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varifleman
07-21-2008, 12:35 PM
I've attached several photos of my Gasser Model 1870 11mm revolver and would like any comments on the various markings on the pistol, especially the two markings on the cylinder and right side of barrel just forward of the cylinder. Left side of pistol has legends L Gasser patent Wien Ottakring 157732 Gussstahl. Below cylinder L.G. Hanging apple pierced by arrow, Schutzmarke. All numbers match. Also, does anybody known of a source for a some ammo for this pistol? Thanks, George

Jan C Still
07-21-2008, 02:08 PM
George
I know nothing about these pistols, however I found a little information in Adameks' Pistols of World War I.
This is the Gasser Model 1870 that was adapted by the Austro-Hungarian Cavalry. Its caliber is 11 mm Gasser, about 200,000 were manufactured and only 25,000 were procured by the military.
The LG apple on the lower left frame is the Gasser trademark.
Jan

Olefogey
07-22-2008, 03:58 PM
George,

I would be careful making cartridges for this pistol since Gussstahl means CAST steel!!.
I don't know the dimensions of your cylinder, but if it is like the Montenegrin revolver, I understand cases can be made out of modified 45 - 70 brass using a .445 dia. lead bullet of 282 - 313 grains. You should slug the barrel to come up with a bore diameter. If a true 11mm, You could use .429 dia lead bullets and possibly shorter 44 mag cases. Black powder would be the choice!! Cartridges are in the collector realm, so you should be prepared to experiment!! Hope this helps a little.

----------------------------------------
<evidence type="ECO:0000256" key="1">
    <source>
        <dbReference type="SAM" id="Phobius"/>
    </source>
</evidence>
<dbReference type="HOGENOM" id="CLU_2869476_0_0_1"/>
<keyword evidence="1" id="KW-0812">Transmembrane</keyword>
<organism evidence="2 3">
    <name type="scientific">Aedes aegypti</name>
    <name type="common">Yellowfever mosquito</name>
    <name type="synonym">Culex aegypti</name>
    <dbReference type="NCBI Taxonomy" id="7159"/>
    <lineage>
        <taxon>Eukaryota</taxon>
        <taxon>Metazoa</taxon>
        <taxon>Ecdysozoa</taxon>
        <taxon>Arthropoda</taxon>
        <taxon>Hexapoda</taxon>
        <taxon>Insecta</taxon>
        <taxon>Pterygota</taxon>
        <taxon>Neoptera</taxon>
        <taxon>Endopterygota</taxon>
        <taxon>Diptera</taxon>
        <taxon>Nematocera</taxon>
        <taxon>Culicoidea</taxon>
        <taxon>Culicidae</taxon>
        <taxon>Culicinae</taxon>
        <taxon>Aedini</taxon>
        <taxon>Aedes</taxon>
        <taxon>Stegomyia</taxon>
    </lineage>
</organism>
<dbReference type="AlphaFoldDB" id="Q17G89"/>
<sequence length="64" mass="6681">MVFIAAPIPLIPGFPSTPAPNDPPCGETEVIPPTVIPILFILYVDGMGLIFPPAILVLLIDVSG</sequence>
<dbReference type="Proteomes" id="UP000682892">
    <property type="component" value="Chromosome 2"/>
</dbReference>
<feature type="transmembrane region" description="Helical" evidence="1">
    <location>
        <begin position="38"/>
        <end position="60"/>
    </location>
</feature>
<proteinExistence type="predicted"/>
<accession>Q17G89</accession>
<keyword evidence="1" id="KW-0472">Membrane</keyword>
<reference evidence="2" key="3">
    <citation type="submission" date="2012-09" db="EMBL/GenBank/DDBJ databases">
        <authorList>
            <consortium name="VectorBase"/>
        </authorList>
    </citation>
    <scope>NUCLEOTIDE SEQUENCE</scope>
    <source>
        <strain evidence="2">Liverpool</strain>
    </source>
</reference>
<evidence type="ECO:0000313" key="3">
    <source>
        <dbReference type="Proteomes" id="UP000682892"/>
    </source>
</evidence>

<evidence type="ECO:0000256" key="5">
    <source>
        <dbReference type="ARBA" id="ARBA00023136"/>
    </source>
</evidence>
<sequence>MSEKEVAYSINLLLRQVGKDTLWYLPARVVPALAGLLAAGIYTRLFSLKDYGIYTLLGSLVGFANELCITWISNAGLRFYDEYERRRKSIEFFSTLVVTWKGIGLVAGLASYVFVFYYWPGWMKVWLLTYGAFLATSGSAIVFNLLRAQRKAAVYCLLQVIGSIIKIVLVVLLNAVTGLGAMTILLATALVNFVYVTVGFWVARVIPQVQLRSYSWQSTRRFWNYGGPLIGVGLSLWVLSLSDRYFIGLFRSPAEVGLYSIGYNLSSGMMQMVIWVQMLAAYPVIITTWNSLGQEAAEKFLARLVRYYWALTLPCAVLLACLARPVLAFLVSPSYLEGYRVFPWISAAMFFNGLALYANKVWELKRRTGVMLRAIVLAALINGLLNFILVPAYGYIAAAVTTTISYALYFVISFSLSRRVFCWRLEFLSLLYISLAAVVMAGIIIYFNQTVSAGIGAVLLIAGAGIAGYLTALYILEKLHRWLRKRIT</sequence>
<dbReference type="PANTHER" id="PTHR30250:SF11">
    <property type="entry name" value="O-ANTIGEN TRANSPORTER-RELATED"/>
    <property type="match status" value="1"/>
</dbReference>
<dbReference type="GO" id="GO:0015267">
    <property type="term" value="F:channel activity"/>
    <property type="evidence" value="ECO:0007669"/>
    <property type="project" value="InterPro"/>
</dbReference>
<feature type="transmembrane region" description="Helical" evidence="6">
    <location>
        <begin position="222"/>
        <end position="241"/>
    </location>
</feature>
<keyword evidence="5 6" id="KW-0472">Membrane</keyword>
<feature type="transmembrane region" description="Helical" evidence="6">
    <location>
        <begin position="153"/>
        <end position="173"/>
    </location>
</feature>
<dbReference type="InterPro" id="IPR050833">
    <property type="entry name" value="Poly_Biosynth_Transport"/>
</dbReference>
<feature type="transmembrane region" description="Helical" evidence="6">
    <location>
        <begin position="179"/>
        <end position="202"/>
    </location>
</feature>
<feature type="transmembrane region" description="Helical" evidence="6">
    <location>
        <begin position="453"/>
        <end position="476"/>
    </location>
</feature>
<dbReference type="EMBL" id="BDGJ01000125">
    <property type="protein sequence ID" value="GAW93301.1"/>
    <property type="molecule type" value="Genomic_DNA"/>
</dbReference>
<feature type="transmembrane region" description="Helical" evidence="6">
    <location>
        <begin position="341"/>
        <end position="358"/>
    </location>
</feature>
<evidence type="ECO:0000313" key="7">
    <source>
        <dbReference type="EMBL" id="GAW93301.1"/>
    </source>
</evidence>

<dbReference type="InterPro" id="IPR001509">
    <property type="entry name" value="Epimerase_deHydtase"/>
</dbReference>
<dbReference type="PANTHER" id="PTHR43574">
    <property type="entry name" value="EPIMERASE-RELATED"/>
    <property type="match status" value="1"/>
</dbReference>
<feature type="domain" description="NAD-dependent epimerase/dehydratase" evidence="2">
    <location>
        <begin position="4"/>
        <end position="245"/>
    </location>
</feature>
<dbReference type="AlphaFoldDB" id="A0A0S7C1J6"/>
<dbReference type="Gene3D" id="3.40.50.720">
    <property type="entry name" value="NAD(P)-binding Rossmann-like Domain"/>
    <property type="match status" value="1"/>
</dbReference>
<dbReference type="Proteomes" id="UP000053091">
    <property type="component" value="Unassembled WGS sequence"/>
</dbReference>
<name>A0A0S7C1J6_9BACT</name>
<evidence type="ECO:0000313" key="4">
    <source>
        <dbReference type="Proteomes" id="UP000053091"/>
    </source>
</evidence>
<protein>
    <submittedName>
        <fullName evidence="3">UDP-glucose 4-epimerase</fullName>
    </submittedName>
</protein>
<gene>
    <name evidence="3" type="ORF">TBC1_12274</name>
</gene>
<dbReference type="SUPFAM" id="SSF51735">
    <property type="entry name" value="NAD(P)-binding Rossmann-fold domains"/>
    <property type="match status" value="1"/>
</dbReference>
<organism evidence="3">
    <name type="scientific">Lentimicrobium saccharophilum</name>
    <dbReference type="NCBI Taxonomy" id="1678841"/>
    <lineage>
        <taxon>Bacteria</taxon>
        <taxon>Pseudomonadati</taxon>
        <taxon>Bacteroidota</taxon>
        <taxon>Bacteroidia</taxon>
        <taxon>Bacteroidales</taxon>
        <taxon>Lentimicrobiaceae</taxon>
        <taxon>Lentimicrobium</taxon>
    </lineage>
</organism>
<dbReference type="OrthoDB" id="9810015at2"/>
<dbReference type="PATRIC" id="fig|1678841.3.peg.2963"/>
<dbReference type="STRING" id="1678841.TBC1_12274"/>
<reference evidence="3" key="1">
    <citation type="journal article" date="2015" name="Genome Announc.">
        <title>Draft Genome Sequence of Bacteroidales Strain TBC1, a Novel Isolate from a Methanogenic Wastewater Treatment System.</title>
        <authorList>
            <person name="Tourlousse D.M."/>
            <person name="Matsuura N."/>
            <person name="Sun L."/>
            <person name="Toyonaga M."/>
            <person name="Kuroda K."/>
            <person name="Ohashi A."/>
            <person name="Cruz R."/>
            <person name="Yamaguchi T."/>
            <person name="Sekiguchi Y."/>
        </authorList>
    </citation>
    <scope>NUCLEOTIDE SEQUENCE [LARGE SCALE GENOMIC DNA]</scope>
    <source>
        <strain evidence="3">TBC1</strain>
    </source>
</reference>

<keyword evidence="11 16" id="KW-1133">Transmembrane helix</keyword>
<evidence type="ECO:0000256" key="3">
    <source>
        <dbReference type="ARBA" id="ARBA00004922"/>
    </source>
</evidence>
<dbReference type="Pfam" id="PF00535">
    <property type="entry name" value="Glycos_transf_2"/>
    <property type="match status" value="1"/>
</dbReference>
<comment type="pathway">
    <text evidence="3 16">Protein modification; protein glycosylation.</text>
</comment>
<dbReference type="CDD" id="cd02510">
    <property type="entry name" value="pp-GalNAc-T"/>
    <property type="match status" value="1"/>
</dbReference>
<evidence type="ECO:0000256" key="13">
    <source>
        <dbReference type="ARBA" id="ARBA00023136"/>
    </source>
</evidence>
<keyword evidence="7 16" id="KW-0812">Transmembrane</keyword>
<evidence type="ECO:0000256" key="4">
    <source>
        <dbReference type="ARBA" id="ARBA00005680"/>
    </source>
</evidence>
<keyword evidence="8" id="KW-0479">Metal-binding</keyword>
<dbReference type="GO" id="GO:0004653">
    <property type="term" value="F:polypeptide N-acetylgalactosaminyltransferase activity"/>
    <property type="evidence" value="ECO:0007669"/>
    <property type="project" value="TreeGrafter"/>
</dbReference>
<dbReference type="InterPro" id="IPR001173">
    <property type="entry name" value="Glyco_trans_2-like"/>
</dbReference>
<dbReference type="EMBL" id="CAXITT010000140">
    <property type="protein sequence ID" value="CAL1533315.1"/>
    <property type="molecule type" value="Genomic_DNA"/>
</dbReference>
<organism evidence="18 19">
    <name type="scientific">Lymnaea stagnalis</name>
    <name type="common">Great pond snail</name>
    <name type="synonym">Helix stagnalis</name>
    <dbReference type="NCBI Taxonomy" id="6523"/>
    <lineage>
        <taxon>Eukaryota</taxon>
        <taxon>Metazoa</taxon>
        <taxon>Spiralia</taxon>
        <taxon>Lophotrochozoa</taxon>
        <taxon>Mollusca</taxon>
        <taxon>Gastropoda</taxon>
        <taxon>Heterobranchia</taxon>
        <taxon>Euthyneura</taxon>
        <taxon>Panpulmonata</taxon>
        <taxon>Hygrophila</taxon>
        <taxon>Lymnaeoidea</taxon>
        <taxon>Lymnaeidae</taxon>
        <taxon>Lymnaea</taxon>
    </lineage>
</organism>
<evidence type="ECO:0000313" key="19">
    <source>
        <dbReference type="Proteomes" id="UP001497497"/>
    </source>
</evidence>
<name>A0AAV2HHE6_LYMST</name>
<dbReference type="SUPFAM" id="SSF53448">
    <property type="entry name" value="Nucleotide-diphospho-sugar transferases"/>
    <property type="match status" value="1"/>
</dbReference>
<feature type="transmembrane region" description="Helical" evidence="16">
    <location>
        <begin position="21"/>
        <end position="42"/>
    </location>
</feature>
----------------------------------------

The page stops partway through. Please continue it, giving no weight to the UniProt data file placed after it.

Dave

Heinrich
07-23-2008, 05:32 AM
George,
your revolver is the model 1870/74 indicated by the word "Gussstahl". The previous
model 1870 was made from cast iron and this material was too weak and was the reason
to change the material.
Though this revolver was the improved type, please use, as Dave already mentioned, only
blck powder.

montenegrin
07-23-2008, 08:12 AM
Hello George,
Your Gasser revolver with 240mm barrel (instead of 184mm) marked with crowned NI (Nikola I, ruler of Montenegro 1860-1918) is obviously not a common M1870/74 army type revolver but rather the famous Gasser's Montenegrin pattern. This was originaly introduced in the early 1870s but your specimen was made circa 1900. Special markings on cylinder and barrel are supposed to be Turkish property marks.
Cases can be easily made by reworking 7.62x54R Russian brass. Original lead bullets were 11.3mm diameter - .445 (according to an old Austrian Army manual), but a barrel I measured was 11.4mm groove diameter - .449, in which case I would be inclined to try a .451-452 lead bullet intended for .45 Colt.
Kind regards,
Jani

varifleman
07-23-2008, 12:55 PM
Thanks to Jan, Dave, Heinrich and Jani for the replies. I'm pleased to find that the revolver is the Montenegran pattern with Turkish acceptance marks. I'll try to get 20 or so rounds from one of the vintage cartridge dealers but would appreciate anyone having a lead on anyone having the right cartridges available. Thanks

Thalis
08-01-2008, 06:50 PM
G e n t l e m e n,